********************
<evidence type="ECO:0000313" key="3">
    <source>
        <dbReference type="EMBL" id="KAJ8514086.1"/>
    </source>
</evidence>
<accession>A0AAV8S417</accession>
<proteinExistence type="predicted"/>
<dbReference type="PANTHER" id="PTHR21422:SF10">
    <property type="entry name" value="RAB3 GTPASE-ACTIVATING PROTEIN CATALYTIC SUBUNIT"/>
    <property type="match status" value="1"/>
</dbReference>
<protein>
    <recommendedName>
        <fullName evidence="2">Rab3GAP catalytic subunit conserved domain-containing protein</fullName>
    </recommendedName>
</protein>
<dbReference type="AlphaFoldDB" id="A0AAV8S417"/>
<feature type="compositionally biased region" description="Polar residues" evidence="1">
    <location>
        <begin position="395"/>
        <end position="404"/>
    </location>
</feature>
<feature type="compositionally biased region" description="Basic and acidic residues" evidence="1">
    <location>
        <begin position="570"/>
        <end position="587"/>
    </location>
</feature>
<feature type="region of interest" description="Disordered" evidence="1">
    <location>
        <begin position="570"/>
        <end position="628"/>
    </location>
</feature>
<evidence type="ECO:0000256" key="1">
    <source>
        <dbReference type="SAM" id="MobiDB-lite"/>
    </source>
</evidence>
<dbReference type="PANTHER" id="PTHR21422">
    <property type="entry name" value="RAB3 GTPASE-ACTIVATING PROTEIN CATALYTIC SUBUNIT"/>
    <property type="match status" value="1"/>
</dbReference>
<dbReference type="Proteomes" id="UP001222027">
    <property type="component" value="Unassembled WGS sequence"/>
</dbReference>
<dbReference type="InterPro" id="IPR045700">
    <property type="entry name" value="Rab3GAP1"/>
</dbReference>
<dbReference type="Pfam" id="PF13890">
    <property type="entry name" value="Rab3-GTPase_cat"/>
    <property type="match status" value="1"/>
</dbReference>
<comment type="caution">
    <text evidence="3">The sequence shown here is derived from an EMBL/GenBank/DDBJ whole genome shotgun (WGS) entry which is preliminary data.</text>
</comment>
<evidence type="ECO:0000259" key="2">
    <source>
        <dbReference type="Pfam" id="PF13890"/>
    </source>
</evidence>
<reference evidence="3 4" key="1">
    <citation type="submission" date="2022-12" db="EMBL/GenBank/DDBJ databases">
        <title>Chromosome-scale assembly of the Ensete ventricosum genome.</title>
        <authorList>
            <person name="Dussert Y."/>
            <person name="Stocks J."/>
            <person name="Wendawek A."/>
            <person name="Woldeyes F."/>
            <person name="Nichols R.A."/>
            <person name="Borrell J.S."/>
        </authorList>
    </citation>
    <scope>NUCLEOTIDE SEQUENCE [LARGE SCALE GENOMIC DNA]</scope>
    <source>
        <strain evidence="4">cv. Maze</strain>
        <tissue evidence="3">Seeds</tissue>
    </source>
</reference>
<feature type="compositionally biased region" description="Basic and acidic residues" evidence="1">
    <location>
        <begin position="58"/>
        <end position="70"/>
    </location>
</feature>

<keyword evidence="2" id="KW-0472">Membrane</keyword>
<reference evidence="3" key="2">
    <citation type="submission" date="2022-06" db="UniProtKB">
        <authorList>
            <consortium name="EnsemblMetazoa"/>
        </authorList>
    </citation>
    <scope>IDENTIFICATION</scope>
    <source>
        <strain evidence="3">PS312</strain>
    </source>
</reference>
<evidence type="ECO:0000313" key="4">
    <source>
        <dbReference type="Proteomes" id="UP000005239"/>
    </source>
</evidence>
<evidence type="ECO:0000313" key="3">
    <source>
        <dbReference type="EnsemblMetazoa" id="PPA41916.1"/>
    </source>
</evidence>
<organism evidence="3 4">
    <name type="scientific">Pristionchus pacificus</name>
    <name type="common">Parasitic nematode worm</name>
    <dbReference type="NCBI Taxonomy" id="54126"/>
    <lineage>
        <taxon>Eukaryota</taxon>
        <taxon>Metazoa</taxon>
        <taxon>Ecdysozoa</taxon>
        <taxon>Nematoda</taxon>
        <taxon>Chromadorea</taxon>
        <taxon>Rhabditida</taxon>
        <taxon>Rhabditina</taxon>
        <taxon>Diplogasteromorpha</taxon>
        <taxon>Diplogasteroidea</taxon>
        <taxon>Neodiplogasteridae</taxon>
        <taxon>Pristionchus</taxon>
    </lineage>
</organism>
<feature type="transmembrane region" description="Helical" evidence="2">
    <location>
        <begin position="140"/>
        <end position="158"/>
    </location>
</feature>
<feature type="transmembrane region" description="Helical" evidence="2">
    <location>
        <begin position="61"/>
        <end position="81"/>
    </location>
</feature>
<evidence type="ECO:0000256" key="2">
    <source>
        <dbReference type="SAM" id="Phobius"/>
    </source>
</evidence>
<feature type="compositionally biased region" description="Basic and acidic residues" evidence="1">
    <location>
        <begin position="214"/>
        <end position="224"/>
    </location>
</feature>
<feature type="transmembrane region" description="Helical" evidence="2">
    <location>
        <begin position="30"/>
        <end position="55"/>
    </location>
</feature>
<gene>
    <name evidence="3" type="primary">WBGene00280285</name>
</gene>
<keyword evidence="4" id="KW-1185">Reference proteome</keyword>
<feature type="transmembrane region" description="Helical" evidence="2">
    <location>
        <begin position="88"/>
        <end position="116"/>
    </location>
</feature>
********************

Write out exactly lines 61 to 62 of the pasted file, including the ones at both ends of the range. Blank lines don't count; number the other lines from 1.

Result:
    </source>
</evidence>